I find more and more excuses not to go into Santa Monica in the Summer – this year seems to be worse than ever, with throngs of people to rival Venice, Italy, traffic that snarls at snail’s pace and fellow drivers ready to knife any rivals for a parking spot. As far as I am concerned, I can wait to go to Santa Monica until next October.
But my mother had other plans and, on a Tuesday morning, I agreed to take her to the predictable and boring commercial hub that is the Third Street Promenade, a center of sorts for this seaside city, and a pedestrian area that has lost any charm it possessed having yielded to big name brands, store after store after store.
Neither of us was looking for anything in particular but my mom wanted to see “what’s out there” and, on most of these forays, I am the one who ends up returning home with a lighter wallet.
We walked into JCrew and I noticed only two other customers milling about. We went through the racks, turning clothes over, lifting sweaters, examining sheafs and I was beyond unimpressed. I was dismayed. Whoever designed this Summer’s collection had a woman in mind who seemed at times frumpy, at times an extra from Mad Men, or just plain boring. Everything that Jenna Lyons brought to the brand when she first took it over was there (bold prints, Summer dresses, stripes, sequins) but dumbed down and incoherent. In short – unwearable, at any age.
The last time I shopped at the Armani Exchange must have been about 20 years ago, a pretty organza burgundy and beige dress with an empire waist I sometimes still wear. Now I am not even sure why such a brand still exists. It’s only to be found in certain countries, where Armani logos sold on the cheap still make a buck but how it is surviving here is a mystery. Numbers of other customers in the store: 1. The clothes were intended to jump on the already passe bandwagon of athleisure, in different variations of neoprene, in bold colors – possibly (badly) made in China and designed with neither care nor imagination. Some of the plainest and ugliest dresses I have seen in a long time. We hurried out before the bored assistants decided to become helpful.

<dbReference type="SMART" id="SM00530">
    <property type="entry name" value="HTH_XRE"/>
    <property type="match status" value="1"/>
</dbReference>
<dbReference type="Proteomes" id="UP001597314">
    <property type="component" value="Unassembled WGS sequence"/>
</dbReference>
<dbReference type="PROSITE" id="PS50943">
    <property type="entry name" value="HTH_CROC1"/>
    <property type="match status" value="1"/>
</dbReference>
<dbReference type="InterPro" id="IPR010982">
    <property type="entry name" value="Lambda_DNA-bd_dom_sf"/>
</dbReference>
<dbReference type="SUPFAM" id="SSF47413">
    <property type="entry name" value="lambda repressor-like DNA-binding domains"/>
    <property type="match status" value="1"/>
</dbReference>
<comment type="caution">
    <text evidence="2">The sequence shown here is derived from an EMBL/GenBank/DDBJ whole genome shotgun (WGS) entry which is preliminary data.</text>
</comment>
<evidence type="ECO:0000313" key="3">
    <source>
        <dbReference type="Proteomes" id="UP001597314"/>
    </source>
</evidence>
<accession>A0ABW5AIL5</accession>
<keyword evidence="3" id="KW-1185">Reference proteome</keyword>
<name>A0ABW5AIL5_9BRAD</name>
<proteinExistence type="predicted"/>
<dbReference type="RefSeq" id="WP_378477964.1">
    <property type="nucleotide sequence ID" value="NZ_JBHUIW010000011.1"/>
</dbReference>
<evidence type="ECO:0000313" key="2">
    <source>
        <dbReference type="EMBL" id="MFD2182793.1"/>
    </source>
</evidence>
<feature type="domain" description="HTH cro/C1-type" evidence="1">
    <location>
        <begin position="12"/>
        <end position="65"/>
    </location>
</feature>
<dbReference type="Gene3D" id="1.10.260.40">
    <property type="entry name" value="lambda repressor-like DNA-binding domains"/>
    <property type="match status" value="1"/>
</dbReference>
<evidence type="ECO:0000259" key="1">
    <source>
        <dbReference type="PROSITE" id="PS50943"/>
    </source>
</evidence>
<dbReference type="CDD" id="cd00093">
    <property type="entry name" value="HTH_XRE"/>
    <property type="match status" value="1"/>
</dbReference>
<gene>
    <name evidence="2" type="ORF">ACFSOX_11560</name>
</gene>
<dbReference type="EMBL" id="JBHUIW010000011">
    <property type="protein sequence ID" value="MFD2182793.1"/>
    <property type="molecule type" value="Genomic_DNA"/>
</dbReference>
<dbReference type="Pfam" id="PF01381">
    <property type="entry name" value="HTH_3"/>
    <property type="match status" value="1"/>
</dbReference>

While I don’t like admitting that I am, at times, a consumer of cheap fashion…well, I am, with purchases from Zara my worst sin. Still, the Spanish brand has made it an “art” to copy the trends of the runways and turn them into often wearable clothes. This Summer, I must have missed the tulle skirts, the Chinese prints, the fringes and the somber hues that made up the entirety of the store. Once again, the only word that came to mind in looking at these offerings was “ugly”.
On a whim, we veered into Anthropologie, the 30 something sister to Urban Outfitters. Again, the vast two-storey shop was empty of customers but filled with an impressive offering of hippie dresses that a certain type of Californian woman might favor. Not this Californian woman. The clothes lacked a point of view, a mere shadow of what a 30-year-old today might have thought someone at stomping around Haight Ashbury might have worn.
We quickly left the Promenade and repaired into a kitchen store, where one can always soothe one’s spirit by examining gadgets one doesn’t strictly need. One thing is certain: the roasting pan I bought on sale – with its rounded corners, it’s proportionate height and the smooth nonstick cover – will give me much more satisfaction than any of the cheap looking, unimaginative and sad clothes high street fashion brands failed to persuade me to buy. And, judging by the crowds on the street – but not in the stores – nobody else was buying either. The end of retail that has been gloomily announced is taking place. And good riddance.